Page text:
Wednesday, December 13, 2017

Oddballs: Montreal's all time power rankings

#1 The Great Antonio (1925-2003) Nobody pulls buses with chains around downtown streets anymore. Such a loss. The Great One was known for sitting around places like the donut shop at Guy and St. Catherine selling big oversized self-glorifying postcards but also guested on Johnny Carson and had a role in the film Quest for Fire, (1981), feats he managed while simultaneously being penniless and unwashed.

#2 Le Pape de Verdun The Pope of Verdun, Andre Brabant. This soft-spoken ornately-clad weirdo would stroll around and bless people on Wellington Street and would sometimes guest on French talk radio shows. He collected welfare, ran for municipal office and said he'd been to the moon. He died in 1994.

#3 Bill Lee A successful starting pitcher who ate marijuana pancakes, negotiated his own contracts, called one manager a "gerbil" and went on strike to protest the release of a teammate, leading to his own expulsion from major leagues.

It's the craziest, funniest, scariest and most insightful book ever written about Montreal. Absolute must-reading! Kristian Gravenor's Montreal: 375 Tales of Eating, Drinking, Living and Loving, order your paper copy here now. Available also at Paragraphe Books at 2220 McGill College and Librarie du Vieux Bouc at 3615 Ontario and 2884 Masson.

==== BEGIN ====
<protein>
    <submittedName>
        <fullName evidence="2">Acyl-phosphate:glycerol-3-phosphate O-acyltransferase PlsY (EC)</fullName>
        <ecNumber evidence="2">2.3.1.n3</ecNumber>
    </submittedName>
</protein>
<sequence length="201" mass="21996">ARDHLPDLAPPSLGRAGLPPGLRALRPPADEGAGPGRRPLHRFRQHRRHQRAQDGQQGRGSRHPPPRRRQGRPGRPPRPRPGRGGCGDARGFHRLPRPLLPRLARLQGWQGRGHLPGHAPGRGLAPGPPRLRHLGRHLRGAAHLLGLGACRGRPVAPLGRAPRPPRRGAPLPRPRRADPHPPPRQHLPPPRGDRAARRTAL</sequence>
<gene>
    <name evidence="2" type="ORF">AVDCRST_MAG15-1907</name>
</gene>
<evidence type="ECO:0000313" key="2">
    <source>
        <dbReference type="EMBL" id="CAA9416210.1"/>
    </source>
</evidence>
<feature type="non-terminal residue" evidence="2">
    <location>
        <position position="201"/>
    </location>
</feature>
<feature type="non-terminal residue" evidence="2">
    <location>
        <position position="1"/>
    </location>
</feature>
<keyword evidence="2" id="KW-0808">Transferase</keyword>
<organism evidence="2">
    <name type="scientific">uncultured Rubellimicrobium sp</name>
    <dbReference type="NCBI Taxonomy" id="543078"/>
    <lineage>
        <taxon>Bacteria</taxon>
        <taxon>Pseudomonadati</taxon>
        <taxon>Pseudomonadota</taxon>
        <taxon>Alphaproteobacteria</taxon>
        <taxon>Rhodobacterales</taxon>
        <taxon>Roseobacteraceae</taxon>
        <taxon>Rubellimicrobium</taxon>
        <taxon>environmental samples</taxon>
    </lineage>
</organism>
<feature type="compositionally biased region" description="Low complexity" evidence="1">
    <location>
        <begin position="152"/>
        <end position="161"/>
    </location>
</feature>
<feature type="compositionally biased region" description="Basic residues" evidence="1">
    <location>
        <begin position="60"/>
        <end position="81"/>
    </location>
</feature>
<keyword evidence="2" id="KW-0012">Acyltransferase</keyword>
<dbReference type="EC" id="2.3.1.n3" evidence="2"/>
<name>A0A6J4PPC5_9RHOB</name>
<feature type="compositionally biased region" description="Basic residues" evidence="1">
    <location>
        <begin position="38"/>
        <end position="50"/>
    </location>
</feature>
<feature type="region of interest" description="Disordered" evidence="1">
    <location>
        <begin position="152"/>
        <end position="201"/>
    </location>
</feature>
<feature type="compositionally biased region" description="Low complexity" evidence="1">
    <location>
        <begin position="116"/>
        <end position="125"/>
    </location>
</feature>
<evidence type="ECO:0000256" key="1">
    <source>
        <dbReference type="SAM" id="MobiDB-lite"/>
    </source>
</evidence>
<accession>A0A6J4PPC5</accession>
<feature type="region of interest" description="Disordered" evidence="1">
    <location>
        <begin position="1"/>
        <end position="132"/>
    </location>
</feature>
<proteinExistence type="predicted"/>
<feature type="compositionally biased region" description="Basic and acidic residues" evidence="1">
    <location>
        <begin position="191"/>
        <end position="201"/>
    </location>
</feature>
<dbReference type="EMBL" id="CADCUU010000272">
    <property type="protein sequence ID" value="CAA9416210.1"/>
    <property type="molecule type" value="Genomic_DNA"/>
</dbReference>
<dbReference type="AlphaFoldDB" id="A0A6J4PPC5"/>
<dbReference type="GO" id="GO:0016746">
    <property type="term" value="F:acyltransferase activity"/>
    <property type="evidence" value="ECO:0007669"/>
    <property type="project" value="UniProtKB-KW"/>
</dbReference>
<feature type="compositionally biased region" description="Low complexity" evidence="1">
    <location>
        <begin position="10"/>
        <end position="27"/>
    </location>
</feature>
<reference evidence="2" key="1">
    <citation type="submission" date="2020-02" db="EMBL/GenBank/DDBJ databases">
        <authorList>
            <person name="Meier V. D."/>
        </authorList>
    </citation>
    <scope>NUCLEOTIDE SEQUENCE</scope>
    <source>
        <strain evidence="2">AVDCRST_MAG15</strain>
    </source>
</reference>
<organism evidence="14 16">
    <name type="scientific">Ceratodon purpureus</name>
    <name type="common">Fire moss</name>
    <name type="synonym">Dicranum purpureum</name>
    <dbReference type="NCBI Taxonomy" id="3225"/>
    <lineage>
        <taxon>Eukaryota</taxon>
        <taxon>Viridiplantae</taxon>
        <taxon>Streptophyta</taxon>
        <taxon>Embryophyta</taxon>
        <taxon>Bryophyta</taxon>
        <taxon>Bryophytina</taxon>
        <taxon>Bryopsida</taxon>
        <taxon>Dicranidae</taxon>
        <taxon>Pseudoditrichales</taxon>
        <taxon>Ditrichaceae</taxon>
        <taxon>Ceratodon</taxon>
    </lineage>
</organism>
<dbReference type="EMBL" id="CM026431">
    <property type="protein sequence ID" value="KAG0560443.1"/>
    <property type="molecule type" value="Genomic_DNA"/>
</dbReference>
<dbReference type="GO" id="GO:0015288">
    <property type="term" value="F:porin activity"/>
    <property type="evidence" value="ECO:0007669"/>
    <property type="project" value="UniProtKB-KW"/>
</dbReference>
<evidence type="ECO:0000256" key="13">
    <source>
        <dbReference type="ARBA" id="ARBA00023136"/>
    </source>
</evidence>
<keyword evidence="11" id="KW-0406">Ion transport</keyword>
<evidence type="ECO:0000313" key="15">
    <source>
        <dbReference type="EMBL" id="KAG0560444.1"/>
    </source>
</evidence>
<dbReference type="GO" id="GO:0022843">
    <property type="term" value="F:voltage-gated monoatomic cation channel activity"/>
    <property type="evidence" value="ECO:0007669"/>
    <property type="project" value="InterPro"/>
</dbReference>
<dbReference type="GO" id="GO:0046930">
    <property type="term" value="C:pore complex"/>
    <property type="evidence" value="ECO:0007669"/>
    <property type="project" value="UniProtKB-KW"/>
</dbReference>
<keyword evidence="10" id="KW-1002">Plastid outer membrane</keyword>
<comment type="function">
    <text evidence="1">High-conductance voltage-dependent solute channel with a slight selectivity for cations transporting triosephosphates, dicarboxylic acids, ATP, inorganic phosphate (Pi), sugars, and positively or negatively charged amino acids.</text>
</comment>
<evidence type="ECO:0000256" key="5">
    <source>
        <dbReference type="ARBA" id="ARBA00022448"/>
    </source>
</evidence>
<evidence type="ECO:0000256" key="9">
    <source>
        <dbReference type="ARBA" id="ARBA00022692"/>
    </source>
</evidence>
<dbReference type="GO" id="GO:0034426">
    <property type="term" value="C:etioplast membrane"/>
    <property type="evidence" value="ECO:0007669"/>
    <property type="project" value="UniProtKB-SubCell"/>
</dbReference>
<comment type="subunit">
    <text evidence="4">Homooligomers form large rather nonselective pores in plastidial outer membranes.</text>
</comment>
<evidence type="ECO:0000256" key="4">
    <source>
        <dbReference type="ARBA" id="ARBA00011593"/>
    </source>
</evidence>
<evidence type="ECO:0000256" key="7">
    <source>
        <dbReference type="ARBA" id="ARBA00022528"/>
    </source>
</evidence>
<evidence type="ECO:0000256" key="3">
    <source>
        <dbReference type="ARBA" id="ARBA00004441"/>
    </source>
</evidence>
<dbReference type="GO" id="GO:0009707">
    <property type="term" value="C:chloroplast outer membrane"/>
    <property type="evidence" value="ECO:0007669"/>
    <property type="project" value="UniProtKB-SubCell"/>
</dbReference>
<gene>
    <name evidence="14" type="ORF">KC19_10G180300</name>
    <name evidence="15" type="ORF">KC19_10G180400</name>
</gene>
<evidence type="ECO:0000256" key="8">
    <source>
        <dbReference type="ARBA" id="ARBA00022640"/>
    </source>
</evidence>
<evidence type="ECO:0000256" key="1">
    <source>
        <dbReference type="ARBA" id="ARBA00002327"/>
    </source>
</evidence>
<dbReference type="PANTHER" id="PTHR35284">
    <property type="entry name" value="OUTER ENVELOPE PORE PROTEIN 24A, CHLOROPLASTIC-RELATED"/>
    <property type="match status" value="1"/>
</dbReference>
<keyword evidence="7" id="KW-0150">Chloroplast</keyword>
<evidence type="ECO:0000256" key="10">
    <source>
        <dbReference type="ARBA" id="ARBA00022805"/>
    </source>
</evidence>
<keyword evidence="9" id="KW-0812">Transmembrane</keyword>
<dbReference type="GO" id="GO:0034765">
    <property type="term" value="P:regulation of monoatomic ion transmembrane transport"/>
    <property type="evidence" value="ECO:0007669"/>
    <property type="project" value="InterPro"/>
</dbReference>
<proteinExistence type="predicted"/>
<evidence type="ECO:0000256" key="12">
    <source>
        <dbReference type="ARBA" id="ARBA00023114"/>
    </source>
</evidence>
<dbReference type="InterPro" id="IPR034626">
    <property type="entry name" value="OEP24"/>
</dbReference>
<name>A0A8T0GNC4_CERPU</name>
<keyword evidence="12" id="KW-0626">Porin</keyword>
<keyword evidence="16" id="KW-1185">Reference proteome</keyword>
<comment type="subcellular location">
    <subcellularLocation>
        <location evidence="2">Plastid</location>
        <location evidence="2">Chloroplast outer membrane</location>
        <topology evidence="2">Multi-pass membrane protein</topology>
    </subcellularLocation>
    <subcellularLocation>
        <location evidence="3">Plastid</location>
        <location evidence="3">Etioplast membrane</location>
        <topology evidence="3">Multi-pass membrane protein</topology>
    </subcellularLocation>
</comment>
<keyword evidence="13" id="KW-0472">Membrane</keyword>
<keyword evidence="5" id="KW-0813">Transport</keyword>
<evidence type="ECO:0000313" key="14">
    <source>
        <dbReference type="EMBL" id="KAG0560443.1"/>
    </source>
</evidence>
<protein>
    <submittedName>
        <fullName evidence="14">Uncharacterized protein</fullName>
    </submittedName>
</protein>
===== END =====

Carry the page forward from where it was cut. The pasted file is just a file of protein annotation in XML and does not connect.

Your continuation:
#4 Armand Vaillancourt Sculptor on Esplanade gained first notoriety by turning a tree on Hutchinson into a sculpture and ever since has hauled off various junk he finds into his overcrowded yard to re-purpose into art.

# 5 Renetsens (pronounced Renaissance) nightclub hero and "tall lanky junkie"was a Foufounes dancefloor fixture staring heroically and pointing at the lights. He'd use the women's washroom and was once seen French kissing a dog. He endured polio as a child, and once had an after hours bar in around 1986 and later a restaurant on Park before dying young of AIDS.

#6 Giant Jean Ferre, aka Andre the Giant, lived in Montreal from 1971 to 1973 to advance his wrestling career and kept a restaurant on Mackay even after he left.  Said eventually to become the second most recognizable figure in the world. Drank copious amounts of booze, 117 beers in one sitting.

#7 Marie Lynn Levesque sported sexy clothing while running her Gaiety depanneur in Laval from about 1986 to 1988 and likely beyond.

#8 Maureen Marolly, from Pakistan, had a home full of Christian icons that would inexplicably get covered in oil all day long. It started in 1994.

#9 Rael, French racing car driver got kidnapped by aliens and moved to the Montreal-area to start a UFO-worshiping religion.

#10 Al Palmer wrote newspaper columns in an otherwise-dull Montreal Gazette relentlessly praising seductive showgirls and championing nightclubs which offered such entertainment. "There is no substitution for a pretty girl" "All those pretty girls, hoo boy!" Penned the novel Sugar Puss on Dorchester Street and Montreal Confidential (1950) in which he offered tips on where to purchase cocaine and explains that it's "not addictive."